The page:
The coffee exchange traded note is surging, with coffee prices experiencing their largest monthly gain since August 2011, as dry weather conditions in Brazil, the world’s largest grower, jolts supply concerns.
The iPath Dow Jones-UBS Coffee Total Return Sub-Index ETN (NYSEArca: JO) was up 4.5% Friday, breaking through its 200-day simple moving average. JO is up 9.6% so far this year.
ICE coffee futures rose 4.3% Friday, trading around $125.2 per pound.
Joel Widenor, the director of agricultural services at Commodity Weather Group, anticipates parched weather conditions in northeast Sao Paulo and southwest Minas Gerais, Brazil’s top producing areas for arabic beans, over the next two weeks, reports Marvin G. Perez for Bloomberg. Widenor also pointed out that rainfall has been 50% below average over the past 30 days.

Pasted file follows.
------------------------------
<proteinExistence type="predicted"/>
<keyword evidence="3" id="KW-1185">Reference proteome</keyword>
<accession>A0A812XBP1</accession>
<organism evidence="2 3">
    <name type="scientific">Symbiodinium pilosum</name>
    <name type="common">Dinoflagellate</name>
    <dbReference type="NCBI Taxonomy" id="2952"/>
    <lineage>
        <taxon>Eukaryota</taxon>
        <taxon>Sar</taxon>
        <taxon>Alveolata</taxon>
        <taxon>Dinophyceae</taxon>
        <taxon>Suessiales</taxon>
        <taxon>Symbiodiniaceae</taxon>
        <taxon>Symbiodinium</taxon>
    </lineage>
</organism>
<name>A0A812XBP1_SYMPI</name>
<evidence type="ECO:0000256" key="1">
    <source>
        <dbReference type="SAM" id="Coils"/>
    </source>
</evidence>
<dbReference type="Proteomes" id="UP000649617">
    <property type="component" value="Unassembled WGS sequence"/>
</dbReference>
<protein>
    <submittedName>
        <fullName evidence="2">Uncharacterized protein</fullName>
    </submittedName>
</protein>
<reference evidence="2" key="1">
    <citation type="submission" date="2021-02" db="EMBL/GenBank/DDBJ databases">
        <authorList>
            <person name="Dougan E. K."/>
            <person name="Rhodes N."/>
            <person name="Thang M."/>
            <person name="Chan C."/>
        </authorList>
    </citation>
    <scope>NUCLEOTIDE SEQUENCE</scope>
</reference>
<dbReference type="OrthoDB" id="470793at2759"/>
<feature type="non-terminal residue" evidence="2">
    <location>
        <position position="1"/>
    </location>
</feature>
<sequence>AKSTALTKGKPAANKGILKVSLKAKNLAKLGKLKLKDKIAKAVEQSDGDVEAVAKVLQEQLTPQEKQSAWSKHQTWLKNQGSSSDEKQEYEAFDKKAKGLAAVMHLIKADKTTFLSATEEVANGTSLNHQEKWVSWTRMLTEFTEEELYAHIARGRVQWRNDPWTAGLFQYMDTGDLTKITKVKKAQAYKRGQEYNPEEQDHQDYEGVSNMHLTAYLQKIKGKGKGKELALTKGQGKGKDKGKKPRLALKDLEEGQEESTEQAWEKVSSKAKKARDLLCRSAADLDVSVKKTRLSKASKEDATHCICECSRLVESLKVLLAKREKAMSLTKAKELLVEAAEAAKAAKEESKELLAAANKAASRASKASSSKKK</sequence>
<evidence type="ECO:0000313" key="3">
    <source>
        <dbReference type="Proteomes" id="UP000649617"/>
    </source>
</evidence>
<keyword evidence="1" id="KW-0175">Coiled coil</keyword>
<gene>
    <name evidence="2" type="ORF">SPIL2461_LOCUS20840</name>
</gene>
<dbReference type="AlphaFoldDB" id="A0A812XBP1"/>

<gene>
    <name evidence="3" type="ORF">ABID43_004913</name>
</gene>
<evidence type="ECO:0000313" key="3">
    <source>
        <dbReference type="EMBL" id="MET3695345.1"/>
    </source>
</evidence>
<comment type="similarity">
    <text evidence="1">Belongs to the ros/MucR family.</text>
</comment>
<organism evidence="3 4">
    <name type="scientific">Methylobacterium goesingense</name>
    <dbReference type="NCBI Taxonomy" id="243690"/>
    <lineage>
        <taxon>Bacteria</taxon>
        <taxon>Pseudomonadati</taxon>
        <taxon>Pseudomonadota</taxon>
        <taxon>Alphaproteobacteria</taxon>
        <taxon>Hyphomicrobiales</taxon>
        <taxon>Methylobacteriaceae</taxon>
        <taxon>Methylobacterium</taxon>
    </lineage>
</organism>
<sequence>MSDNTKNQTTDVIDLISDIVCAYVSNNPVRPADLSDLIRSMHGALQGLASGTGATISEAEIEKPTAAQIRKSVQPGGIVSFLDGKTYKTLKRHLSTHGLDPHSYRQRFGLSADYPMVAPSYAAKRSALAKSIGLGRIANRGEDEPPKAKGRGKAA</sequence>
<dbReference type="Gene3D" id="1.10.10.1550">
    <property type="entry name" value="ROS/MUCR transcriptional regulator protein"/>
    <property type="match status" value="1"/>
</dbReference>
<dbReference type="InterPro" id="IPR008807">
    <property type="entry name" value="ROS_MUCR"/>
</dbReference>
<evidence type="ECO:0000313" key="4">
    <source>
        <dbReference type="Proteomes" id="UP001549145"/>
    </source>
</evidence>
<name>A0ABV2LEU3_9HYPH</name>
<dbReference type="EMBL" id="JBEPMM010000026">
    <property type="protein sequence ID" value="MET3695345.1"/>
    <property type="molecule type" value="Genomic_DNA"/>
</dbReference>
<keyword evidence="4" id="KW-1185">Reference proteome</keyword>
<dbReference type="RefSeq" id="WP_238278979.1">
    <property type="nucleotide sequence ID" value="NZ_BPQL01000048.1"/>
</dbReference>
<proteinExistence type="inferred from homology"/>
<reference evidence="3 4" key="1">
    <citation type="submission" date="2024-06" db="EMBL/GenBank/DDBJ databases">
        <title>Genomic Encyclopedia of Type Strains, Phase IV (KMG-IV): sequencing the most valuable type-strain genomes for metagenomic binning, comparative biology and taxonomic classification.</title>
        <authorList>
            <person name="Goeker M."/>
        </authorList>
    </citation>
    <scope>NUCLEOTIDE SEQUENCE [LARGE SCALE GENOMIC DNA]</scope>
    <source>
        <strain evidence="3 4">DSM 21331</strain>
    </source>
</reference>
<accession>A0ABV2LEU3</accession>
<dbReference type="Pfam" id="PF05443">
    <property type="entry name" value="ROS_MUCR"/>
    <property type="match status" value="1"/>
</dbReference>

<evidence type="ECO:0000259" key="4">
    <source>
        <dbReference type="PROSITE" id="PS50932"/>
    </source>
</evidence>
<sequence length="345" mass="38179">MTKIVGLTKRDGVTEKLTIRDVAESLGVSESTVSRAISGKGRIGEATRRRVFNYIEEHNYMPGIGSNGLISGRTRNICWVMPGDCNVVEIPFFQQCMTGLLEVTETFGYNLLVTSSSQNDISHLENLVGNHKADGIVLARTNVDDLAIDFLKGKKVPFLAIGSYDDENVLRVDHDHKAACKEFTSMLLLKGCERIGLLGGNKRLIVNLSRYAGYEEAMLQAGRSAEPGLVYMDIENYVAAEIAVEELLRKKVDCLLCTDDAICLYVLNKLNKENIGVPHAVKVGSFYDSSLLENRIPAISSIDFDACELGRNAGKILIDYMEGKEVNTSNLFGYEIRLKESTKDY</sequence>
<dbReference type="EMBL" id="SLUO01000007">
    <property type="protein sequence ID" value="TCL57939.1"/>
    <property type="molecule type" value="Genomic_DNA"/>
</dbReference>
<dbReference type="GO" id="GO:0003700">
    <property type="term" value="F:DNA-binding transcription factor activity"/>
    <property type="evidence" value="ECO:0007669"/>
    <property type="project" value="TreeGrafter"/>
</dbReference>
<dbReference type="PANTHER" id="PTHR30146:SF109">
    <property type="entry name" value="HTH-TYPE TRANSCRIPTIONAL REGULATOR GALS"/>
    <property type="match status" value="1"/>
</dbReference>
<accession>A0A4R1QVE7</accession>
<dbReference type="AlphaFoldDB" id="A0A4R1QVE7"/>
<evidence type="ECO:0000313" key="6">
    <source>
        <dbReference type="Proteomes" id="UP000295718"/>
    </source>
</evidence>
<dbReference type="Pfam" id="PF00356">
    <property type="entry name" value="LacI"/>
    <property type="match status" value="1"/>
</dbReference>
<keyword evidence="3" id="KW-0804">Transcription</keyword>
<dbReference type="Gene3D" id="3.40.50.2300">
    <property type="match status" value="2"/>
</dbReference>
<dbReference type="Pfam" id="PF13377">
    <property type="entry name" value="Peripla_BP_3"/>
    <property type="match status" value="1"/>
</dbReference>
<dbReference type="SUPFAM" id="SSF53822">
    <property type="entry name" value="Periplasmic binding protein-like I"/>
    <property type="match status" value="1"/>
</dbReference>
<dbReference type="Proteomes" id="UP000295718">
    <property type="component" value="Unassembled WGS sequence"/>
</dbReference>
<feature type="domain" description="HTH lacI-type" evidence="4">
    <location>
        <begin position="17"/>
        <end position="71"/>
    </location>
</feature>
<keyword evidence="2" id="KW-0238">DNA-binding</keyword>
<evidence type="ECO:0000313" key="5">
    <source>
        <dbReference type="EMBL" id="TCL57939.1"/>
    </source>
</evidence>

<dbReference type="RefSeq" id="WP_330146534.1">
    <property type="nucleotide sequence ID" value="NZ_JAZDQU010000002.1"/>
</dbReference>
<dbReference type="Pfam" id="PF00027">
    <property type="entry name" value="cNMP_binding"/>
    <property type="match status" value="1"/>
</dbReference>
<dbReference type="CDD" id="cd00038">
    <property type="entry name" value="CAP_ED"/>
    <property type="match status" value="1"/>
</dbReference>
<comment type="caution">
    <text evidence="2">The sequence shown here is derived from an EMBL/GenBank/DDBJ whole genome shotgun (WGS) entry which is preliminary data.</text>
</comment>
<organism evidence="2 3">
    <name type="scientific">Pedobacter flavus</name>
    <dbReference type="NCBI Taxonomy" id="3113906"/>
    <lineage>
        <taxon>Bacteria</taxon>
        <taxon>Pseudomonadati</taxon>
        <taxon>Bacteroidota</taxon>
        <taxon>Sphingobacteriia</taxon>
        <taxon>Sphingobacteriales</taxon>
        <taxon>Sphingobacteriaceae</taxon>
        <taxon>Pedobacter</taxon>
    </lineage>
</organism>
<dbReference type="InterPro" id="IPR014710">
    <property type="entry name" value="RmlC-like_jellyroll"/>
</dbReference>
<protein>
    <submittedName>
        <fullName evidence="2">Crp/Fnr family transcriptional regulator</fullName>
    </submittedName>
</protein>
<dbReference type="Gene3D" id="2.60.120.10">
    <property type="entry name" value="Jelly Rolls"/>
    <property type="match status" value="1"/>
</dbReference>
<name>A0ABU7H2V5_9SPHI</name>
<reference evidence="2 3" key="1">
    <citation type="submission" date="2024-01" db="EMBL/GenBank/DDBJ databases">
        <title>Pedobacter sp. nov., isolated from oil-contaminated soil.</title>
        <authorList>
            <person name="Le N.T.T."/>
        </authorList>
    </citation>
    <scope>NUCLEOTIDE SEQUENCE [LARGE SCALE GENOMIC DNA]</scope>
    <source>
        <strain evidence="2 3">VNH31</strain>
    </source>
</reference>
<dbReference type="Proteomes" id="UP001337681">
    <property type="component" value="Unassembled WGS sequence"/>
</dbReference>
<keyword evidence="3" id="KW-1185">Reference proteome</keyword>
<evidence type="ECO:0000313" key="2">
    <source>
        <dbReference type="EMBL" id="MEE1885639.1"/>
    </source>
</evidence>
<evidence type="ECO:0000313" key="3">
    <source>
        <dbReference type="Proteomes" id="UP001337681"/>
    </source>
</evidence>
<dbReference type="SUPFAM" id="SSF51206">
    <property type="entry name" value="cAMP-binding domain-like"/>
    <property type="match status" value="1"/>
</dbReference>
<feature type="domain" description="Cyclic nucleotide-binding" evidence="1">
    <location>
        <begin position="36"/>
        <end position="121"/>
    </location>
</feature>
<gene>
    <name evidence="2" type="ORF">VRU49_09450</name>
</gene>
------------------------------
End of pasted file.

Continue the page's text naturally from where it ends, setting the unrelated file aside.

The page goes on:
“Trees are being stressed from lack of rain and high temperatures” this month, Luiz Fernando de Mello Monteiro, a broker at H.Commmcor Ltda., said in the article. “That will reduce yields this year.”
Early forecasts put Brazilian production above 60 million bags this year, and now, analyst expect 52 million to 55 million bags.
“The drought is telling us this market is not going down,” Luiz Eduardo de Paula, the owner of H. Commcor, said.
Traders are now speculating that the harsh weather conditions will persist into February and potentially cause crop losses, further dampening supply and pushing up coffee prices.
Consumers are already feeling the higher prices as they buy their morning jolt. For instance, Starbucks Corporation (NasdaqGS: SBUX) has fallen 8.3% since the start of the year.
iPath Dow Jones-UBS Coffee Total Return Sub-Index ETN
For more information on coffee, visit our coffee category.
Max Chen contributed to this article.
The opinions and forecasts expressed herein are solely those of Tom Lydon, and may not actually come to pass. Information on this site should not be used or construed as an offer to sell, a solicitation of an offer to buy, or a recommendation for any product.